Attorney General Paxton has joined a Massachusetts-led multistate comment letter to the Federal Trade Commission (FTC) conveying the need for stronger privacy protections related to commercial surveillance and data security.  

In the letter, Paxton specifically identifies location data, biometric data, and medical data as areas of significant vulnerability without increased safeguards. The letter also identifies “data brokers” as large-scale threats to American citizens’ privacy in the digital age. These brokers are massive corporate entities that quietly collect and sell the data of millions of consumers without their knowledge or consent.    

To decrease the threat of the ever-growing surveillance economy, new and aggressive data minimization efforts must be considered and adopted, the letter argues. Such policies would ensure companies have a legal obligation to limit the constant and overly invasive collection and retention of consumer data.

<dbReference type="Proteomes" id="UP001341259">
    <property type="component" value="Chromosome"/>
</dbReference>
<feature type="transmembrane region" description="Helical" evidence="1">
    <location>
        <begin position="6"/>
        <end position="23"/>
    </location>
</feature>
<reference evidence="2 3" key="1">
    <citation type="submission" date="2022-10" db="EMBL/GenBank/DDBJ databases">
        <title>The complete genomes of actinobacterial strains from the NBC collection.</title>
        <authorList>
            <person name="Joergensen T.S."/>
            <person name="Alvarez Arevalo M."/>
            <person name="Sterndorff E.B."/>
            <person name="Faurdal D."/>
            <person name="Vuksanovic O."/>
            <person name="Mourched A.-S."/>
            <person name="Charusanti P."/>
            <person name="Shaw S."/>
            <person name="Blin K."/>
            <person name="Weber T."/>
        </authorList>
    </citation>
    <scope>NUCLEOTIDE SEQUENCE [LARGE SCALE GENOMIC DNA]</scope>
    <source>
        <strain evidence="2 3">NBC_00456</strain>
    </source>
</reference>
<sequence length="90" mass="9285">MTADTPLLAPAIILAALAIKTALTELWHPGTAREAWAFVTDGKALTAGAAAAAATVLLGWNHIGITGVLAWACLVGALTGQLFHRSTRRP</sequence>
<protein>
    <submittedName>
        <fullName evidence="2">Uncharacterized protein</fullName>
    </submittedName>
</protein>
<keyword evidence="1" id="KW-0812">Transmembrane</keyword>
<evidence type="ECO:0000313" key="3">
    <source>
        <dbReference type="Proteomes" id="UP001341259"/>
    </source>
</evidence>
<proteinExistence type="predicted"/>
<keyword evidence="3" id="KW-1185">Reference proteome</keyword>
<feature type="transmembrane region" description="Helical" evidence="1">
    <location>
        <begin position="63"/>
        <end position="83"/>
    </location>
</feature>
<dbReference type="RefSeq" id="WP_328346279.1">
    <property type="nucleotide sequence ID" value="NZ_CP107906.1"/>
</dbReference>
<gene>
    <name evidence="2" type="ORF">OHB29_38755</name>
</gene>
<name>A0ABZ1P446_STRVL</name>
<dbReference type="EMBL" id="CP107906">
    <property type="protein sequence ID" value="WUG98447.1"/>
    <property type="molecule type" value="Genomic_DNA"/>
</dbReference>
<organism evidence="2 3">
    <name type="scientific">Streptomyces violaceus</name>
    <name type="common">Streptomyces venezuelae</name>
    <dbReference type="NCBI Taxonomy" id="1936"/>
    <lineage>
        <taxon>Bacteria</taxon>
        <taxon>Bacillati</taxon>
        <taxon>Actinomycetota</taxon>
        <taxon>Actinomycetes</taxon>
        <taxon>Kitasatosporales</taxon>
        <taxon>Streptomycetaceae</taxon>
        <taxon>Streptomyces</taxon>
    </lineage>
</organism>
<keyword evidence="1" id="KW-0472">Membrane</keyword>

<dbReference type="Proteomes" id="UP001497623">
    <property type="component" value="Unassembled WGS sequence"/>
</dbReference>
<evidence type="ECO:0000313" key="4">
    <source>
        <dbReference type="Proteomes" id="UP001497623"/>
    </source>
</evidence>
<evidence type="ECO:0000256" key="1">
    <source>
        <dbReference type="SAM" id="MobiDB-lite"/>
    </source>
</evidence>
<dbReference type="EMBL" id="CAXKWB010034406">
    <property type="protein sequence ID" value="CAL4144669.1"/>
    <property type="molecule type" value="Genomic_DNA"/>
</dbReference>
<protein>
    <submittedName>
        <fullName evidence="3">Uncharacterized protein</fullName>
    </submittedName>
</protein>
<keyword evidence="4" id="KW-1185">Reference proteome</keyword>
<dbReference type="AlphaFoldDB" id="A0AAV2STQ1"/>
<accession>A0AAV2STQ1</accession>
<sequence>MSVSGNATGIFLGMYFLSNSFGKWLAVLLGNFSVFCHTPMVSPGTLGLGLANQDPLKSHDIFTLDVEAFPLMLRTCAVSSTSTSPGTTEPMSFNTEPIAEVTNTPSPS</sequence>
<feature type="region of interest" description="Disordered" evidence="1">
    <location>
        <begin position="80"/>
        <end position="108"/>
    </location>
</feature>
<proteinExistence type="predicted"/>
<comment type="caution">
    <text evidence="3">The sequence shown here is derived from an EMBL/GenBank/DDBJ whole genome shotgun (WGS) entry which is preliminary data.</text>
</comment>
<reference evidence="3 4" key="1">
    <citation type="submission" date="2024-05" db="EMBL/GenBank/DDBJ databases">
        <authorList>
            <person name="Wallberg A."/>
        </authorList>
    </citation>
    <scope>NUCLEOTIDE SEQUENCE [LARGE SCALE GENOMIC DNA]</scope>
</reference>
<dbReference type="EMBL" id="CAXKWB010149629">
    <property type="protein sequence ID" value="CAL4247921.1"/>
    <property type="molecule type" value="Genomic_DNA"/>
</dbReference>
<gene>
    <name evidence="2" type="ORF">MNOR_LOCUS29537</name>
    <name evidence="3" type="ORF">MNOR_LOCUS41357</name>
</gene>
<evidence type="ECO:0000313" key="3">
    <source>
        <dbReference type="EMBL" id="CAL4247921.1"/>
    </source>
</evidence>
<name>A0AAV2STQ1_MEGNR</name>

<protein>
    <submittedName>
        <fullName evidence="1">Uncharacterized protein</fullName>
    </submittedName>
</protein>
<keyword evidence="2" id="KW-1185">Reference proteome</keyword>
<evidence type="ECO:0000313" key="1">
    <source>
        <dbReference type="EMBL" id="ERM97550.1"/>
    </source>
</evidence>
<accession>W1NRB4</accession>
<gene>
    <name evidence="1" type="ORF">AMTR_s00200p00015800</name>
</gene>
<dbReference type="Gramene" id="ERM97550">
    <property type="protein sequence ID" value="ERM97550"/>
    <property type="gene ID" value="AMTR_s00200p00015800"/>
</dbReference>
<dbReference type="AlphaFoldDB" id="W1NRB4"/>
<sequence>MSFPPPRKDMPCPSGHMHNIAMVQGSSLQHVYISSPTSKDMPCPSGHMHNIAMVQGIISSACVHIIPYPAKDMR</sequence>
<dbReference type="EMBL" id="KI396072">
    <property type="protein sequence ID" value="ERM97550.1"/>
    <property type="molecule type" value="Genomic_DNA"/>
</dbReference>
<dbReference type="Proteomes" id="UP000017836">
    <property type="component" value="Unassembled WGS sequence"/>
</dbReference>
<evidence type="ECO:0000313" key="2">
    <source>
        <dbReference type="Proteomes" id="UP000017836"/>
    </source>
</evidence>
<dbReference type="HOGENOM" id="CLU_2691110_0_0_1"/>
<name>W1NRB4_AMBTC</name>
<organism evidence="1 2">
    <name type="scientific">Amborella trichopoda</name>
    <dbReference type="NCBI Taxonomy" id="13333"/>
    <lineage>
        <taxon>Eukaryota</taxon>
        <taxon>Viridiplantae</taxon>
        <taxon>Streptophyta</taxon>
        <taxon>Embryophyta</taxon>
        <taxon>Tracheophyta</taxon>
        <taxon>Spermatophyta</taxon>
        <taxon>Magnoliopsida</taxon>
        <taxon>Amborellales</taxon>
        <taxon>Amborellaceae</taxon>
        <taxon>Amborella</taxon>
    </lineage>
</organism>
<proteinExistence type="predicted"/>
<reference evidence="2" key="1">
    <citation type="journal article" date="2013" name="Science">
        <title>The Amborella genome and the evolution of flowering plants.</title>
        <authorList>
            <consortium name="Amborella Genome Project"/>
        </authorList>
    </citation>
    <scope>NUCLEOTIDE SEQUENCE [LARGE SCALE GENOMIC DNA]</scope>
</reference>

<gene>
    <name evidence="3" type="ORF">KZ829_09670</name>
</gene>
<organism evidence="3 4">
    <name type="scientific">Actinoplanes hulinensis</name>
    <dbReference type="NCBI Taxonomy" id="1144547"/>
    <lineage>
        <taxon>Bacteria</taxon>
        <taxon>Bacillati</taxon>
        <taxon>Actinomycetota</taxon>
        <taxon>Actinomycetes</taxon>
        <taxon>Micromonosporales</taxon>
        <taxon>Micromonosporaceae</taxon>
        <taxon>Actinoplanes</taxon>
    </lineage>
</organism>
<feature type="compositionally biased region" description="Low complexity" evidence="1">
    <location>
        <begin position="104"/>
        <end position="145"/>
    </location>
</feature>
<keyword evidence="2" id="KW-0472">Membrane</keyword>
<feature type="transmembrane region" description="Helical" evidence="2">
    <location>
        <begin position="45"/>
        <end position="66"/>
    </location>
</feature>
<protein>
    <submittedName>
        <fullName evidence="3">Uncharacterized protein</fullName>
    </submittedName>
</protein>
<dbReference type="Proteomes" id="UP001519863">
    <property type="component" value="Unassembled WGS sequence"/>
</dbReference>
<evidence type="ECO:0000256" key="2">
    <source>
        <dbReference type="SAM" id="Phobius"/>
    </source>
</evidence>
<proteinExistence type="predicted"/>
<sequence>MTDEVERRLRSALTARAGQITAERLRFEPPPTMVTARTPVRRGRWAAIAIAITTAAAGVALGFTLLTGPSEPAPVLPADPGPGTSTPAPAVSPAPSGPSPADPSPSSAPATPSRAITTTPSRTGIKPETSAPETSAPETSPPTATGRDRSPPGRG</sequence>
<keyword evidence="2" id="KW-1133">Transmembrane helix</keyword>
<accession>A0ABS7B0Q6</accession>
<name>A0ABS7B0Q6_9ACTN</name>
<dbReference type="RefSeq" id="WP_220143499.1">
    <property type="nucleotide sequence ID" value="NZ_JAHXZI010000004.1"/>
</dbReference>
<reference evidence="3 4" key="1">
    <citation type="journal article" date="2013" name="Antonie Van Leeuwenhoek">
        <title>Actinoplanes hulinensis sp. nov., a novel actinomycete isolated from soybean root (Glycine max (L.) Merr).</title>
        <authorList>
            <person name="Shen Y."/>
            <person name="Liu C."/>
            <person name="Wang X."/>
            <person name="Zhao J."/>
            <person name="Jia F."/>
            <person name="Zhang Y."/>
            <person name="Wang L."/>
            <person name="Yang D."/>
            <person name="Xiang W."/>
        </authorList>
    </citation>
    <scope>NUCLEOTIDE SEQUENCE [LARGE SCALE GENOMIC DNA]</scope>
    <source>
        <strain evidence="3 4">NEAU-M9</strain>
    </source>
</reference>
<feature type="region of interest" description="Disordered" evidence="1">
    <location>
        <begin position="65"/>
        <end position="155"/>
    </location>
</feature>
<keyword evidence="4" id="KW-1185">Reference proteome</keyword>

The letter notes that more concrete protections are needed to address the fears of the American people: “Many consumers believe that tracking by companies is inevitable, yet often do not even know what is being recorded. These fears intensify when they learn more about the commercial surveillance economy, and in particular consumers fear falling victim to identity theft and data misuse. . . . Our submission highlights the heightened sensitivity of certain categories of consumer information, the dilemma of data brokers and how they surveil consumers, and how data minimization can help mitigate concerns surrounding data aggregation.”  

To read the full letter, click here.